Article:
Tests for PCBs reveal no problems

Efforts to prohibit Polychlorinated Biphenyl (PCB) chemicals from entering the reservoir at Waller Mill Park have so far been successful.

Naval engineers, chemists and consultants working at Camp Peary, the site of a PCB leak that has threatened to contaminate the City of Williamsburg and the College of William and Mary’s water supply, hosted a public forum Wednesday to display their findings and discuss their plans to continue studying the site.

The city has tested the water for PCBs three times since October. The most recent test, conducted in March, yielded no evidence of the chemicals.

“We’ve tested the raw water that enters [Waller Mill’s water purification] plant and the finished water that leaves the plant,” Dan Clayton, Williamsburg’s Director of Public Works and Utilities, said. “In both cases, we did not find the water was affected.”

The plant, which takes water from Waller Mill reservoir and purifies it for drinking, is located over a mile and a half from the drainage site in which PCBs were detected last year. Clayton said that if PCBs were in the water, they would have already reached the plant.

“This has been going on for some time, and we’ve had lots of rain water,” Clayton said. “If they were there, we would have found them by now.”

The general public was first alerted to the threat of PCBs entering the water supply April 2 through a public notice issued by the Naval Facilities Engineering Command (NAVFAC), but officials have known the problem existed for quite some time.

According to the public notice, contaminated debris were removed from an abandoned swimming pool at Camp Peary’s Site 49F between October 2008 and January 2009. Following the removal, an
environmental investigation of the stormwater culvert that drains water from the site through Interstate 64 and toward Waller Mill Park revealed the presence of PCBs in the soil and sediment of the drain.

Environmental investigations are currently taking place at 11 sites on the Camp Peary property.

Three of those sites, 49F, 53 and 53A, are located on the western edge of the property, which is separated from Waller Mill Park by the interstate.

While tests have found PCBs at Site 49F, there is no evidence that the other two sites are currently in danger of leaking chemicals into the Waller Mill property.

“We tested other areas surrounding the drainage path, and there is no evidence that any [other chemicals are] leaking into the water,” Walter Bell, NAVFAC project manager for Waller Mill, said. “All tests from other drains have found nothing.”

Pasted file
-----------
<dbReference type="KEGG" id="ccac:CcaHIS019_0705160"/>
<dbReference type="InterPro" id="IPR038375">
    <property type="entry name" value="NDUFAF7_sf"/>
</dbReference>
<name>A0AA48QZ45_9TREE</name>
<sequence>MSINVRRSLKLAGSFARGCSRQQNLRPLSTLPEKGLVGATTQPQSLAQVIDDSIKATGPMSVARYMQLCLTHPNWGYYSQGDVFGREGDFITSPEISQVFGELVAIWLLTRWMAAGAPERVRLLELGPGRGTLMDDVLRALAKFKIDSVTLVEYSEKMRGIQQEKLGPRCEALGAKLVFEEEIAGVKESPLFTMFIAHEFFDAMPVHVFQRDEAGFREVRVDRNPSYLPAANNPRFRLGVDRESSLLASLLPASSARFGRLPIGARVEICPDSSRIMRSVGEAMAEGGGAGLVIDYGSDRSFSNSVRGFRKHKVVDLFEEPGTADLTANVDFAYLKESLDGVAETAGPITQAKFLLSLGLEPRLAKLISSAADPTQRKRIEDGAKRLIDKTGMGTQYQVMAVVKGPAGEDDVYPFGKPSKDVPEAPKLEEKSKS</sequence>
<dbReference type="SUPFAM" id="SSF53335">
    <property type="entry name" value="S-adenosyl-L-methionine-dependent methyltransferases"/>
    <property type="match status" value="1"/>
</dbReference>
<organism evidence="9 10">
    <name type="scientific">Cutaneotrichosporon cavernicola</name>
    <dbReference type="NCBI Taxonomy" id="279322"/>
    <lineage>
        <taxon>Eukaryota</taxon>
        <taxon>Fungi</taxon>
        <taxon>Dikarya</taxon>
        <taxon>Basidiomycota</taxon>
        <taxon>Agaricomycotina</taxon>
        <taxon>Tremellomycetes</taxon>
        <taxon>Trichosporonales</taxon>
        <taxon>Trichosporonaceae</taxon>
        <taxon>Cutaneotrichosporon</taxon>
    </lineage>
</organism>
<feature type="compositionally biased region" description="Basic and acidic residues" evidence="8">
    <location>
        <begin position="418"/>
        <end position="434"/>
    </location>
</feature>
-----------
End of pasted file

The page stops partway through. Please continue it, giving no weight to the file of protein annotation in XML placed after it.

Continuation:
Despite this, Bell stressed that NAVFAC is not at the end of its investigation.

“Additional study is required,” Bell said. “We are going to study the sediments in the tributary, water samples, benthic organisms in the sediment and fish in the water to determine if there is a risk to the food chain and to human consumption.”

The study will be conducted by NAVFAC with the help of environmental consultants from engineering firm CH2M Hill, as well as representatives from the City of Williamsburg and the Virginia Department of Health.

According to Jamie Butler, Site 49F project manager for CH2M Hill, more testing is necessary to determine if the area is completely free of chemicals.

“We have to make sure we get the right samples and do the right analysis,” Butler said. “It’s a process.”

Butler expects the additional testing to commence this summer, with results being presented by the end of the year.

The exact medical effects of PCBs on humans are unknown. Odorless and tasteless, PCBs are manmade chemicals, whose production ceased in 1977 after unnatural levels began to accumulate in the environment.

Ed Corl, a chemist with the Naval Sea Systems Command, said the data on PCBs show that they can cause skin irritation and acne in humans, but their effects are more damaging to animals.

Animals that have been exposed to large levels of PCBs have developed kidney and liver damage. Studies involving humans have not returned such findings.

Corl said that a common misconception about PCBs is that they are carcinogenic.

“There is no evidence of PCBs causing cancer in humans,” Corl said. “Plus, at the levels we are dealing with at [the Waller Mill] site, it would take years to see any effects in humans.”

Despite this, the city plans to remain diligent in checking the water supply for PCBs.

“Williamsburg is planning on checking for the chemicals once a month,” Patricia McMurray, the risk assessment project manager for the Virginia Department of Health’s investigation into Waller Mill, said.

“The health department recommended quarterly checks, but the city wants to go above and beyond that.”

While many Williamsburg residents attended the forum to learn more about the potential health risks involved, Stephen Dronfield ’12 came because of his broader interest in the case.

“I’m a geology major and this is a real-life case study,” he said. “I’m not worried about the water though. They’ve tested it a whole bunch of times and have found no problems.”

That sentiment was echoed by Corl, who has been working on the Waller Mill project since the cleanup of Site 49F began.

“There is no problem currently with the water,” Corl said. “Would I eat the fish? Absolutely, but we are being safe.”


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